Will the collective shock compel people to think seriously about a fundamental transformation of political motivation to prioritize social justice?
Protesters participate in a rally in Vancouver on April 27. It is well known that extremist, right-wing groups are trying to capitalize on COVID-born fear and frustration to drum up thousands of new recruits—pumping conspiracy theories and taking advantage of anti-shelter-in-place demonstrations, writes Les Whittington. Flickr photograph courtesy of GoToVan
OTTAWA—Like the Second World War, COVID-19 has the potential to be a dividing line that will be felt around the globe for years to come.
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'You don't stop trying to find ways of resolving differences in opinion, but I do think in this day and age you need a whole range of ways of expressing concern and trying to move opinion,' says Bob Rae.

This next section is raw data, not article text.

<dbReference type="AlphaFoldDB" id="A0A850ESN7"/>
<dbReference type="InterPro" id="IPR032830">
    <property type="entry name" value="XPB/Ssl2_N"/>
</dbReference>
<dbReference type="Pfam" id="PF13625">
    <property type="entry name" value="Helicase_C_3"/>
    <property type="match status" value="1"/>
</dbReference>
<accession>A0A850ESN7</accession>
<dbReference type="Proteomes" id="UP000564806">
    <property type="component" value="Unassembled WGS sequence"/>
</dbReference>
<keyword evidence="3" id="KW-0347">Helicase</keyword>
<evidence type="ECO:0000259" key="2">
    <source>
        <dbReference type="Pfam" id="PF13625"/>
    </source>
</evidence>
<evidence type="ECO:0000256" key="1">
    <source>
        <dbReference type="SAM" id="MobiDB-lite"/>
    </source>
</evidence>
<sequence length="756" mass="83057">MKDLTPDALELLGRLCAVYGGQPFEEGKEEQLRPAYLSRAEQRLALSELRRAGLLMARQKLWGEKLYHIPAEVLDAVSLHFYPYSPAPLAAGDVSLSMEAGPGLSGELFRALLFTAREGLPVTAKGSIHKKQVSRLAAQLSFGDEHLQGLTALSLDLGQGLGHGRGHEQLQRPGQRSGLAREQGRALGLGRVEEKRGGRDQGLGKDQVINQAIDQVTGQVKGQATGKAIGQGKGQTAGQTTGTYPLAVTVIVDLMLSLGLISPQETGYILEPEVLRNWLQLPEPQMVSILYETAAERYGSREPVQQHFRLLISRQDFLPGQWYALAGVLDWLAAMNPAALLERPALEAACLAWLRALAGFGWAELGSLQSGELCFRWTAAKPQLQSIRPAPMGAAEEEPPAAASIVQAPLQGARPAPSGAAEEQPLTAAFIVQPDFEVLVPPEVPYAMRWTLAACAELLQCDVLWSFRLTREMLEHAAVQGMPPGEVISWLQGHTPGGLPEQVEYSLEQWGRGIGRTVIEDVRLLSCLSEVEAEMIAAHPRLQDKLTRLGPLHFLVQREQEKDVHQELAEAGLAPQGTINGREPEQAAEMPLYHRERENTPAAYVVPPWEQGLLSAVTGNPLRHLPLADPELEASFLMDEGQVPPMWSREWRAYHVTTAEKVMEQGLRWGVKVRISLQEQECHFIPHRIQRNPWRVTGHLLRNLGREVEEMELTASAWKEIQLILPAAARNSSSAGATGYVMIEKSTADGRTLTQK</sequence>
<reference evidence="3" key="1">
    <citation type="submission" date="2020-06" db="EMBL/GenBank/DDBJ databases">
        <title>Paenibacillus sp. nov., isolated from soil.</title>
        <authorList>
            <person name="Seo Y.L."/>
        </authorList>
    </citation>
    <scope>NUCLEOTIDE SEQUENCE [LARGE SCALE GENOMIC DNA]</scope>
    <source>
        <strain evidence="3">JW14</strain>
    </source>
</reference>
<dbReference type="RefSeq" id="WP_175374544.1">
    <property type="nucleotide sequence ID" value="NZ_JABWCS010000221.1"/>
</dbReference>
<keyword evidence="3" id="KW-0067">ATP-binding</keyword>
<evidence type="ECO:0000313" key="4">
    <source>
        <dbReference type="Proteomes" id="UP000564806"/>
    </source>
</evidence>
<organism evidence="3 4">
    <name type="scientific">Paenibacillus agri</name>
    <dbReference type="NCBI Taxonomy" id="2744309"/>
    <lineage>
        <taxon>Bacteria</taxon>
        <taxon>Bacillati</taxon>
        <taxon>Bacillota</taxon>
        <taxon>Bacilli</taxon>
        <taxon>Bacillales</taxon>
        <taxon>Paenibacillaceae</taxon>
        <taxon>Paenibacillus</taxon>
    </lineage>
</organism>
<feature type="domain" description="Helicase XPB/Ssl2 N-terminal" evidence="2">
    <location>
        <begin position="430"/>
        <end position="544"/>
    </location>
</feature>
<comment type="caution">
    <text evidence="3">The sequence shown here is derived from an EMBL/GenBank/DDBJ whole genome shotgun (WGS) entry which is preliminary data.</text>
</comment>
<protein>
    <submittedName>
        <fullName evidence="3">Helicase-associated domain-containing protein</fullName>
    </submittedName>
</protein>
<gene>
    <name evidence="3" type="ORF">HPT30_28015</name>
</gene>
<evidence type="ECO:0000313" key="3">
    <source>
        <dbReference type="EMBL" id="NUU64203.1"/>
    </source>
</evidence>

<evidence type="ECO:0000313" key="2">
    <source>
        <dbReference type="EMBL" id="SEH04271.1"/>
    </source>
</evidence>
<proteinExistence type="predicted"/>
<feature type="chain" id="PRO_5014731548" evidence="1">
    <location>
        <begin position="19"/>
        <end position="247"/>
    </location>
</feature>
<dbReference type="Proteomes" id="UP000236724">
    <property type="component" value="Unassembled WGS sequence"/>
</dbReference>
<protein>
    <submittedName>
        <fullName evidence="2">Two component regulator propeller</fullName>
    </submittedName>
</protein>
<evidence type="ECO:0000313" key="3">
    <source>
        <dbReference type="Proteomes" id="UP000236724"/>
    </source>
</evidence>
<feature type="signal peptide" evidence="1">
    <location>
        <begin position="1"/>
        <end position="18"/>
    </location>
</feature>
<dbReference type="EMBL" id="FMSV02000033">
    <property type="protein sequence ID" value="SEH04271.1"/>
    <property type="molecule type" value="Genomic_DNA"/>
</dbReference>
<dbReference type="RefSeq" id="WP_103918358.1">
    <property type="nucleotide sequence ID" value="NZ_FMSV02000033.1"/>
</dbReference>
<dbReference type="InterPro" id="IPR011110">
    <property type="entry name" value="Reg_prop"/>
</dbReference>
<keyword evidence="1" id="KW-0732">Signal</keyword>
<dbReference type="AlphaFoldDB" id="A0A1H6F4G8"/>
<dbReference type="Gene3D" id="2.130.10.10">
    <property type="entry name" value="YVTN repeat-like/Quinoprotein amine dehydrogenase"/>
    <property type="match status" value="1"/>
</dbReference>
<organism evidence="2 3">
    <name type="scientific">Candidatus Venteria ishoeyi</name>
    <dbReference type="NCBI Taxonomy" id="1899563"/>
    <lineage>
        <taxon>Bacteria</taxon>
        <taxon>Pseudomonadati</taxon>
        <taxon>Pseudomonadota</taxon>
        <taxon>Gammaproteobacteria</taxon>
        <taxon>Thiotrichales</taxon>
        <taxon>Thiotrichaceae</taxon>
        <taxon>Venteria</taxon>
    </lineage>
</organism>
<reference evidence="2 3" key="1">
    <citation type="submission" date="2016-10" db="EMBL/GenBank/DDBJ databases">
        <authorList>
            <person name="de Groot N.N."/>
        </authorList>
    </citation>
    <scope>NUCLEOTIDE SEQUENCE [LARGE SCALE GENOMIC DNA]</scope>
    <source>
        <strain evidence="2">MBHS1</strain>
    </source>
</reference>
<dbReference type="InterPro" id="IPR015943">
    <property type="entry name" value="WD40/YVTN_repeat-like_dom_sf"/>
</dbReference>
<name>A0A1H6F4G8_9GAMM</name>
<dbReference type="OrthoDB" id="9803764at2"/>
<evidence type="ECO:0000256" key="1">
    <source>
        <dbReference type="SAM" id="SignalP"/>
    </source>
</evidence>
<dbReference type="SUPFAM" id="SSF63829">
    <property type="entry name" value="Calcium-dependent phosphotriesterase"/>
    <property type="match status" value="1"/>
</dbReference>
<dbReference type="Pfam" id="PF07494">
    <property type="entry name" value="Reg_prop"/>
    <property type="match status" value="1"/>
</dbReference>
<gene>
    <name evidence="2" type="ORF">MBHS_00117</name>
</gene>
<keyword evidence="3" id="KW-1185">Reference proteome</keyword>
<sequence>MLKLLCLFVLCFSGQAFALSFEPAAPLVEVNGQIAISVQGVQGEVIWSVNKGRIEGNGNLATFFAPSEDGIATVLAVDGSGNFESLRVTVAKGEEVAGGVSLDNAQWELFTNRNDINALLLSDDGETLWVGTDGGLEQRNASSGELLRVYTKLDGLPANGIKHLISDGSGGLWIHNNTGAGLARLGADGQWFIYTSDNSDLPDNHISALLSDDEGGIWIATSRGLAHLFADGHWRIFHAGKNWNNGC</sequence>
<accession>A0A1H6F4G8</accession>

Government House Leader Pablo Rodriguez dodged questions if the government was responsible for setting the stage for a stand-off that could trigger an election, saying the question should be asked of the Conservatives.
Global Brief magazine editor Irvin Studin says politicians and policy-makers' thinking is 'too small, it’s too linear, it’s too path dependent, and it looks increasingly absurd as these systemic crises.'
Parliamentary Budget Officer Yves Giroux says he's found it 'much more difficult to get information out of the minister’s officer' since Parliament returned with Chrystia Freeland in charge of the nation's finances.